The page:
A 5-year-old male child, previously healthy, was brought by his mother to the primary care clinic with a pruriginous skin rash of 6 days duration. The rash started as two discrete erythematous plaques on the face and spread as multiple lesions to trunk and limbs. The patient also reported concomitant symptoms of sore throat and malaise, with normal body temperature according to the mother. On examination, he presented pharyngeal/tonsillar hyperemia, low grade fever and multiple drop-like well circumscribed pink erythematous papules with central scale (Figure 1), measuring between 5 to 10mm in size, localized on the face, trunk and extremities, spearing palms, soles and scalp. An oropharyngeal swab was collected and revealed positive on GAS rapid antigen test..

Figure 1:A and B: Multiple drop-like well circumscribed salmon pink erythematous papules with a fine scale, consistent with guttate psoriasis on first medical evaluation (day six after eruption).

Our patient started directed treatment to GP with topical association of betamethasone dipropionate 0,05% and salicylic acid 3% twice daily on skin lesions for 1 week, and with 10 days of amoxicillin 50mg/kg/day for GAS tonsillopharyngitis infection. Absence from school was indicated until recovery. On reevaluation at day 8 of treatment, we observed full remission of symptoms and papules, persisting a residual post inflammatory hypopigmentation on previous lesion location (Figure 2), that gradually returned to normal skin pigmentation over the following 4 months.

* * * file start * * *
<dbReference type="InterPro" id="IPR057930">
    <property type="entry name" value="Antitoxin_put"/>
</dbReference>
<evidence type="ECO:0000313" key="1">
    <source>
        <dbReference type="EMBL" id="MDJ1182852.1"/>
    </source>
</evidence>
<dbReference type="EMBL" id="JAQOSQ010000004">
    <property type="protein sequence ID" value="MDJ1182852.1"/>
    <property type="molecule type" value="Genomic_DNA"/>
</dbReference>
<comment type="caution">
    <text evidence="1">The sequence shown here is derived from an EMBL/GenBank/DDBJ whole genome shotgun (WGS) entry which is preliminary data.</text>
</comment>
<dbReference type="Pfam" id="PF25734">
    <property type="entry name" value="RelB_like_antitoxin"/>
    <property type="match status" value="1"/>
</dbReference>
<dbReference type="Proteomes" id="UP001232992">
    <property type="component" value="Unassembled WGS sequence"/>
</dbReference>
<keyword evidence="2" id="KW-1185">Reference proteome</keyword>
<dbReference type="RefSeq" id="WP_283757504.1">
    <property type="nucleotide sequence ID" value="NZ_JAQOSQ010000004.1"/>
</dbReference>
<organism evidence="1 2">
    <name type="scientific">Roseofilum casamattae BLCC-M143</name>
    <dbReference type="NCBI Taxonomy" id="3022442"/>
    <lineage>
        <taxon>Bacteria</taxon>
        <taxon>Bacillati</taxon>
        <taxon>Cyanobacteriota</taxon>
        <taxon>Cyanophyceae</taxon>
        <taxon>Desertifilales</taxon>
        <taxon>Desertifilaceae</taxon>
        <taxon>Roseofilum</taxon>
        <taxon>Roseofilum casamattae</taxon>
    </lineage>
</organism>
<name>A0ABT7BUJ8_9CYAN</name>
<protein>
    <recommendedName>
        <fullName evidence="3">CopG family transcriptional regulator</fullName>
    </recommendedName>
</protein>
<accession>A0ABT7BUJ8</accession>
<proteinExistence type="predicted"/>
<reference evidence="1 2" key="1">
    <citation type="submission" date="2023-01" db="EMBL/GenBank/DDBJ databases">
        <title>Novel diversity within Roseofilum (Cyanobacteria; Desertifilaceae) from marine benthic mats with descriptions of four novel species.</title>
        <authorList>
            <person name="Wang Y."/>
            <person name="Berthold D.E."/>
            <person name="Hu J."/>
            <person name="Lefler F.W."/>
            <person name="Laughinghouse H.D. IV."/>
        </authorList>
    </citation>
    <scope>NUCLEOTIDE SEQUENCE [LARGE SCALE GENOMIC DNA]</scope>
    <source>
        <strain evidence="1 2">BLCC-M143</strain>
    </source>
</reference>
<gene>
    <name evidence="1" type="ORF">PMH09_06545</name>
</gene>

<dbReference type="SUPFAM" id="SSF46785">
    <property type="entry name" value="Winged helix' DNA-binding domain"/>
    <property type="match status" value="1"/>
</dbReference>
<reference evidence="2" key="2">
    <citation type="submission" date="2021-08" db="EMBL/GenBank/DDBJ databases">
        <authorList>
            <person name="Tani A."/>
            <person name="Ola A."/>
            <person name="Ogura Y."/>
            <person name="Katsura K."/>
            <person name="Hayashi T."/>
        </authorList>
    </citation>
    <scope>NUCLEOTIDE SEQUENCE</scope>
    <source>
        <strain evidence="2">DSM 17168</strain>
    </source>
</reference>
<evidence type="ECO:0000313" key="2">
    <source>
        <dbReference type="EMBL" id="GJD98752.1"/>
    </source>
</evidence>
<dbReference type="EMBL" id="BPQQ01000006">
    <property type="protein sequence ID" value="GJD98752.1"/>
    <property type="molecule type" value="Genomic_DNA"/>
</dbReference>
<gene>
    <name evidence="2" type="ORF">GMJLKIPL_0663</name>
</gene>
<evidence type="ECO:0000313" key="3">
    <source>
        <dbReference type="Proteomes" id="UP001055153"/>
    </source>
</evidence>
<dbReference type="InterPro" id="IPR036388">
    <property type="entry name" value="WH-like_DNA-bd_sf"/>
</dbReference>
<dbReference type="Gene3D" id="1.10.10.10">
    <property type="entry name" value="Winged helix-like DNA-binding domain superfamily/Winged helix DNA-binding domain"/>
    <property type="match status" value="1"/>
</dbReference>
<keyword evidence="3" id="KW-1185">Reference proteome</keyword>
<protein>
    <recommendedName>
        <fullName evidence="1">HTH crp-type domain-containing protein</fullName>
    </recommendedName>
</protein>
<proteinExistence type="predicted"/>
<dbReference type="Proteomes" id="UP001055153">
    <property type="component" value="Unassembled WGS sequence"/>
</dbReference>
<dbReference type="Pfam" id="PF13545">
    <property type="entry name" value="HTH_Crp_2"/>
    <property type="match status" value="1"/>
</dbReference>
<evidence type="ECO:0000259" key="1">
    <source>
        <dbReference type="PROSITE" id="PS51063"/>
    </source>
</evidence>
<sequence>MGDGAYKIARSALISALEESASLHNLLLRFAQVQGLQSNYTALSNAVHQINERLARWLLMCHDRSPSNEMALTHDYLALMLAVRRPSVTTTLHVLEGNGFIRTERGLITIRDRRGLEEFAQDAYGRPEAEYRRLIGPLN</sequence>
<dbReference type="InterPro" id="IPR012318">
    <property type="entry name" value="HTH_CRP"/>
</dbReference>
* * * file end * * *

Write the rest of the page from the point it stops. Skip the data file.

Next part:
Figure 2:A and B: Lesions after 1 week of topical treatment and oral antibiotic for GAS pharyngitis. Significant clinical improvement with residual hypopigmentation.

Patient’s Perspective

Both patient and mother stated being very satisfied with the outcome and reassured after rapid remission of skin lesions, since the child was being rejected at school stating, “they didn’t want to play with me due to my wounds”. He no longer suffered other episodes or forms of tonsillitis or psoriasis the following year and social life returned to normal.